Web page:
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5 - Modern literature

Published online by Cambridge University Press:  06 December 2010

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Summary

The bird would cease and be as other birds

But that he knows in singing not to sing.

The question that he frames in all but words

Is what to make of a diminished thing.

Frost, “The Oven Bird” (1916)

We began a defense of art's indispensability by seeing, in chapter 1, that philosophical accounts of the satisfactions of modern life have an unsatisfying tendency toward abstraction and the self-alienating indenture of the lower faculties to the higher. The challenge to the post-romantic artist was to find ways to express the complexities of nineteenth-century life with the concrete immediacy necessary for aesthetic experience. The obstacles here derived from those very complexities – the overlapping jurisdictions of private right, moral duty, and civic role-playing elaborated in Hegel's social theory – and from the heavily discursive, intellectualist habits of mind characteristic of a prosaic culture. Later chapters have revealed that art's liberation of sense and imagination then turned out to involve the painter's self-investment in the act of creation; the poet's estrangement of the habits of prose; and the efforts of both to confront their audiences with an everydayness both invitingly familiar (the mirror in the roadway) and depressingly banal (yet another glass of schnapps). On the reading I have been developing, these are the elements – virtuosity, self-investment, an aggressively unnatural style, and an aggressively naturalist content – on which a Hegelian theory of the modern arts must stand.

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Hegel on the Modern Arts , pp. 212 - 268
Publisher: Cambridge University Press
Print publication year: 2010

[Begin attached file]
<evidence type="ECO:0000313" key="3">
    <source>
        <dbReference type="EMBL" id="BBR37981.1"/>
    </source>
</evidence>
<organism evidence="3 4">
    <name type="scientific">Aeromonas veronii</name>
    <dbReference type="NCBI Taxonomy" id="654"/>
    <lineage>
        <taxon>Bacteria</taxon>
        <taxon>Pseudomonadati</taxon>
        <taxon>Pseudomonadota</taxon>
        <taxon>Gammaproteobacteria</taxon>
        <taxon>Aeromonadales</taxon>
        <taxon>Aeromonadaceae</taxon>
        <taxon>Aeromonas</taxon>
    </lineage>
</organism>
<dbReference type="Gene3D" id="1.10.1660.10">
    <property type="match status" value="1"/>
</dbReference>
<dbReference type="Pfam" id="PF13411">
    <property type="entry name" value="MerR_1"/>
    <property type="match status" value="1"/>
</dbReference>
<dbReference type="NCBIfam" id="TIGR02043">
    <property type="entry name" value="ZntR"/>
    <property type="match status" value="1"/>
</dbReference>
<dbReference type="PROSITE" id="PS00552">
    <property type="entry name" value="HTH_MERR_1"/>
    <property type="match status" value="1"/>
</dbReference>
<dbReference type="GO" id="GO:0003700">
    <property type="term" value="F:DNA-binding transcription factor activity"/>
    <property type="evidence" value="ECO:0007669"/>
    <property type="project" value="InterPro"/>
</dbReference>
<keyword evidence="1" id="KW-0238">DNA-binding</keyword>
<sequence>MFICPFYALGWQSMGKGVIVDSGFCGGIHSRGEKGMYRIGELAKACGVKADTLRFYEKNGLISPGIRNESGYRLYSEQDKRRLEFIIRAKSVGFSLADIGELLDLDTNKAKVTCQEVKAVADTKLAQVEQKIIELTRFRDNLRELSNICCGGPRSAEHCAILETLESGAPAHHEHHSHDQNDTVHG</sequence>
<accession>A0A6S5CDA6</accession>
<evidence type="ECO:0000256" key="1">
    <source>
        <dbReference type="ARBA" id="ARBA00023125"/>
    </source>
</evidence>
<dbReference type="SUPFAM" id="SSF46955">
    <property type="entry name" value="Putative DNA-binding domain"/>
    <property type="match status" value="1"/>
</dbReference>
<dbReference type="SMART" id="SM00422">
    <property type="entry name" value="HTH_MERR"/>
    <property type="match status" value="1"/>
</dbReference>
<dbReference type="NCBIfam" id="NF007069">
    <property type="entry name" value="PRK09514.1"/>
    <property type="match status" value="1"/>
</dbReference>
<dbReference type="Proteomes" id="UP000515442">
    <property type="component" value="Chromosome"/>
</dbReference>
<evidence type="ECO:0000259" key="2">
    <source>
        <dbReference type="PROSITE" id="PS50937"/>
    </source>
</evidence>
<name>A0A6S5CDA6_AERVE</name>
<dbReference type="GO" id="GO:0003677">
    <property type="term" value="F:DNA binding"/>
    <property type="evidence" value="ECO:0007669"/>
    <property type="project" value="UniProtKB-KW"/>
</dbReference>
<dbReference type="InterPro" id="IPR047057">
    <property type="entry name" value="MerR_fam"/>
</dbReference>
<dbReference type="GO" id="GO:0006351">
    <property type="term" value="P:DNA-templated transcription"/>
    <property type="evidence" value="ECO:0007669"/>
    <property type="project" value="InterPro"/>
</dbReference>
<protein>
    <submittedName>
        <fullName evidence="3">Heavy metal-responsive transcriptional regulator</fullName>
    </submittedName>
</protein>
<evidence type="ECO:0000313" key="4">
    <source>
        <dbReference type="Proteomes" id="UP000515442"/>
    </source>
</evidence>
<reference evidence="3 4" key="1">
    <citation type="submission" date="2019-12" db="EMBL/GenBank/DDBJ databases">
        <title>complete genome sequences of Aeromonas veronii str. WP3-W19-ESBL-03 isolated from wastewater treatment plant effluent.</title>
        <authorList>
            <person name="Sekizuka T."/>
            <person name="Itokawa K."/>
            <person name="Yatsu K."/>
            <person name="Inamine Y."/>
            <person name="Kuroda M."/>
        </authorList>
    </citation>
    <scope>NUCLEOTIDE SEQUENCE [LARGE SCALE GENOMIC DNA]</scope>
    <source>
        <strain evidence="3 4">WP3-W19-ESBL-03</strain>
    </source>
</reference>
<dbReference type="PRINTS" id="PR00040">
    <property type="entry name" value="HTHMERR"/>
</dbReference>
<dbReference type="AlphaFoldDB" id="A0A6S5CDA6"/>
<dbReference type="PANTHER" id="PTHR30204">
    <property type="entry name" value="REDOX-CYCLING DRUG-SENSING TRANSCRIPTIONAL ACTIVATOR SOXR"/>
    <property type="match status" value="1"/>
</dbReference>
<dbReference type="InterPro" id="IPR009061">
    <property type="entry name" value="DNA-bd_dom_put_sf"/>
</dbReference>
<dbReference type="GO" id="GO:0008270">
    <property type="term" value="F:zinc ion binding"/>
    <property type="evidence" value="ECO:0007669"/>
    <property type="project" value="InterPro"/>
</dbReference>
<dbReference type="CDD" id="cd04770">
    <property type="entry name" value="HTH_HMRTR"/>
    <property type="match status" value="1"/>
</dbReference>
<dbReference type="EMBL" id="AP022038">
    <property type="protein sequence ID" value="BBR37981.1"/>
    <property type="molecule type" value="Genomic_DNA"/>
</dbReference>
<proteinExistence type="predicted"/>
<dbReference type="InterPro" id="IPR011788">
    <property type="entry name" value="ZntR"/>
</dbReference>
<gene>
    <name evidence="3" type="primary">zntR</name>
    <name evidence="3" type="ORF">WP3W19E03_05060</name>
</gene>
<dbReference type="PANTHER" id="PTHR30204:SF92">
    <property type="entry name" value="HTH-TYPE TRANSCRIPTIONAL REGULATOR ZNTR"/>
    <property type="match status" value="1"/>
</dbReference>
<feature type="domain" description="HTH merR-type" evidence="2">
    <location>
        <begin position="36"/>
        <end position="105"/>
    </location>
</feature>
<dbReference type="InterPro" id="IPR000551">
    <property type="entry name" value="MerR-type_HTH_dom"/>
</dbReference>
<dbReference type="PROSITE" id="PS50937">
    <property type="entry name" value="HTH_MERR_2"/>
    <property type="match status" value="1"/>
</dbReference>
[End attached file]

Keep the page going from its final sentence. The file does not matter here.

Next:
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References

Bubner, , “Hegel's Aesthetics: Yesterday and Today” in Art and Logic in Hegel's Philosophy, ed. Steinkraus, Warren K. and Schmitz, Kenneth L. (Atlantic Highlands, NJ: Humanities Press, 1980)Google Scholar
Beiser, F.C., ed., The Cambridge Companion to Hegel and Nineteenth-Century Philosophy [Cambridge: Cambridge University Press, 2008], 415)CrossRef

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  • Modern literature
  • Benjamin Rutter
  • Book: Hegel on the Modern Arts
  • Online publication: 06 December 2010
  • Chapter DOI: https://doi.org/10.1017/CBO9780511760440.006
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  • Modern literature
  • Benjamin Rutter
  • Book: Hegel on the Modern Arts
  • Online publication: 06 December 2010
  • Chapter DOI: https://doi.org/10.1017/CBO9780511760440.006
Available formats
×

Send book to Google Drive

To send content items to your account, please confirm that you agree to abide by our usage policies. If this is the first time you use this feature, you will be asked to authorise Cambridge Core to connect with your account. Find out more about sending content to Google Drive.

  • Modern literature
  • Benjamin Rutter
  • Book: Hegel on the Modern Arts
  • Online publication: 06 December 2010
  • Chapter DOI: https://doi.org/10.1017/CBO9780511760440.006
Available formats
×